Reading about Ramanujan gives me goose bump. The sheer raw brilliance of this independent mathematician amazes me. I had read the book “The Man who Knew Infinity” a couple of years ago and had recommended it on my blog. Now, a movie is releasing based on the book.
Pure geniuses like Ramanujan come once in a century. People are still discovering the elegant mathematics behind his theorems. He found these theorems hundred years ago when there were no computers. Reading his story reminded me of the feeling I get while looking at the stars in the sky. A feeling of complete awe at the wonderful world and things our human brain can’t fathom.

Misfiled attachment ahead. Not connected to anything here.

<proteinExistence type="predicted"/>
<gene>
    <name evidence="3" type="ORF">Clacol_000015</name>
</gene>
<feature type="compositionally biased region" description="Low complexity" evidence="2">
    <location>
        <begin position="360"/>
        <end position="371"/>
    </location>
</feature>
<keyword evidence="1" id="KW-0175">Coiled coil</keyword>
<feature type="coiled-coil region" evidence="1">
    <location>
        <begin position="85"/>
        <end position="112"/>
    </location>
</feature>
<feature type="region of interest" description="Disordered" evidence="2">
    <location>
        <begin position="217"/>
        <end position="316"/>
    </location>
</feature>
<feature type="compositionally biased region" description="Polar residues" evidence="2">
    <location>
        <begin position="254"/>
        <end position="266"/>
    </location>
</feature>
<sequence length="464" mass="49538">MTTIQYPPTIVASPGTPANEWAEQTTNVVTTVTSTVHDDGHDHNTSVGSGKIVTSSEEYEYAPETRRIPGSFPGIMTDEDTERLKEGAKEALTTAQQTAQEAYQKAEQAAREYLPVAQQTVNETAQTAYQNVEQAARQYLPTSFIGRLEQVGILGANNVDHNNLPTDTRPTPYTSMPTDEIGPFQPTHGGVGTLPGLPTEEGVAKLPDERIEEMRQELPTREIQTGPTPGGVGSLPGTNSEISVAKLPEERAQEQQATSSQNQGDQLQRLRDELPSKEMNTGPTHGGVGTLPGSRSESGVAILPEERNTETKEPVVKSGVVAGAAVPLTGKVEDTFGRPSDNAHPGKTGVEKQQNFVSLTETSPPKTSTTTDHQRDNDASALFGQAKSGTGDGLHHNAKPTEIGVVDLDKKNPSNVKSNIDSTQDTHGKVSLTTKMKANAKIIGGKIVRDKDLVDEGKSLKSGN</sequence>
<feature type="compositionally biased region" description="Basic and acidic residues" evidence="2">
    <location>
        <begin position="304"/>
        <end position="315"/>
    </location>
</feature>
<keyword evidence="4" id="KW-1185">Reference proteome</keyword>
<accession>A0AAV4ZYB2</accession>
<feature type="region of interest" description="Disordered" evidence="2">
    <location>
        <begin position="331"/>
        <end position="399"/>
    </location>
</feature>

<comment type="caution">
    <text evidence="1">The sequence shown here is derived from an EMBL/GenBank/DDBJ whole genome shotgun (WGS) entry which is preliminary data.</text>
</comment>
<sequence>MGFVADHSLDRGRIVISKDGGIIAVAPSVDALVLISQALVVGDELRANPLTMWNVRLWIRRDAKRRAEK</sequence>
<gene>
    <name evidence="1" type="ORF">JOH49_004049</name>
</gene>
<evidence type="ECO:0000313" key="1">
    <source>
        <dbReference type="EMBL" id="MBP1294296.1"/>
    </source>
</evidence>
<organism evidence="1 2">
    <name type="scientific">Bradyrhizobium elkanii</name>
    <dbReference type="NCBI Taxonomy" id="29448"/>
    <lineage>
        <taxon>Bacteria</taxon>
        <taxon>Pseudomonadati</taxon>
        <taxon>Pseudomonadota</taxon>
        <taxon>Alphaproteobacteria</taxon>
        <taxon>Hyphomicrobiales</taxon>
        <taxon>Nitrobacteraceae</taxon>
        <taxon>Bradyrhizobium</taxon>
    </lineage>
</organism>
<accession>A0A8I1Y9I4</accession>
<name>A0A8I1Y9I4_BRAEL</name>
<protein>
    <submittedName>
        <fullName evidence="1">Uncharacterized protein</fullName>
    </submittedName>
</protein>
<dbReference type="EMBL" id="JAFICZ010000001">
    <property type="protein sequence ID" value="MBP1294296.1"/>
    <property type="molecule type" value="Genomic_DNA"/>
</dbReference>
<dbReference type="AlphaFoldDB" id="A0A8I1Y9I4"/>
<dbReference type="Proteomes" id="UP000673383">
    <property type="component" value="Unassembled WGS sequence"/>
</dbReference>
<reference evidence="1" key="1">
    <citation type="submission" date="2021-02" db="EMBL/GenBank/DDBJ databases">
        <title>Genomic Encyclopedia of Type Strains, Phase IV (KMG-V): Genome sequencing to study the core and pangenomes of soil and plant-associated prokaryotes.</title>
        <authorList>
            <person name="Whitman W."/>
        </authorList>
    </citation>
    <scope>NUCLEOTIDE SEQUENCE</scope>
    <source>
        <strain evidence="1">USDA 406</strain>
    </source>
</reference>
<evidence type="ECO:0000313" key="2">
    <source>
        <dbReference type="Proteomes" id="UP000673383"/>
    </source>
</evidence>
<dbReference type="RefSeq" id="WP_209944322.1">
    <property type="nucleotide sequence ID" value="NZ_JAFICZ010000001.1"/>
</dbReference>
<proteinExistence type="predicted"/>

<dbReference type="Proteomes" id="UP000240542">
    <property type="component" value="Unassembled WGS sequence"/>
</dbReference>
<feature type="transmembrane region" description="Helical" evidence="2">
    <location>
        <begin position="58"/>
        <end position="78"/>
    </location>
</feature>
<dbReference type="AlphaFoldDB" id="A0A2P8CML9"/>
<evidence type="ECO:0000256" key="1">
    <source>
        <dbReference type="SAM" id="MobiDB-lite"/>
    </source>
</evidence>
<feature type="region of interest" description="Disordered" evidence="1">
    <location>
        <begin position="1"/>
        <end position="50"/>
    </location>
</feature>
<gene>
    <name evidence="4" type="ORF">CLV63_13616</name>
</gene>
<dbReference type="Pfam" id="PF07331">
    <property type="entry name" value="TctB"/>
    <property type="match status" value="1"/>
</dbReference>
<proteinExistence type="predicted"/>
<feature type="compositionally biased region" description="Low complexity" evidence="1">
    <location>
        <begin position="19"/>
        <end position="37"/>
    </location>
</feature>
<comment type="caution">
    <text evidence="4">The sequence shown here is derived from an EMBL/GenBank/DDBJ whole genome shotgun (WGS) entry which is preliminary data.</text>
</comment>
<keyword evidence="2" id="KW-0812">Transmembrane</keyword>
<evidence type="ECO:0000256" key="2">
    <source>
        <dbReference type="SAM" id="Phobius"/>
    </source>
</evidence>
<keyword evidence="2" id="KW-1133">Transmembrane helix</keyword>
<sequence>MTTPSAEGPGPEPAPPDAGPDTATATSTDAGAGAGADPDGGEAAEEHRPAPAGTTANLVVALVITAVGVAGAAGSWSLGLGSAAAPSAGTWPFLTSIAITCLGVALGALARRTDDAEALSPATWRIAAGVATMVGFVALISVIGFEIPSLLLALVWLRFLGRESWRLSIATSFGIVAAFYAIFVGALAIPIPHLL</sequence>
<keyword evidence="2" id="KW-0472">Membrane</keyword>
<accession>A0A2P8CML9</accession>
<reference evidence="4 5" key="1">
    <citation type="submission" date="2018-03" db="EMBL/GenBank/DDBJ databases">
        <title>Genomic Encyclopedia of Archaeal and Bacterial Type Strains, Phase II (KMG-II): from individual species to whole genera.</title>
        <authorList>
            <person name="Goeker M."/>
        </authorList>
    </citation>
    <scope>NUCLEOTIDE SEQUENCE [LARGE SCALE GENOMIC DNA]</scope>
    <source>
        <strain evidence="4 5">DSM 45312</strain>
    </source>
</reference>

Today’s needull has been written by Stephen Wolfram, a distinguished mathematician himself.
It’s taken the better part of a century for many of Ramanujan’s discoveries to be fitted into a broader and more abstract context. But one of the great inspirations that Ramanujan gives us is that it’s possible with the right sense to make great progress even before the broader context has been understood. And I for one hope that many more people will take advantage of the tools we have today to follow Ramanujan’s lead and make great discoveries in experimental mathematics—whether they announce them in unexpected letters or not.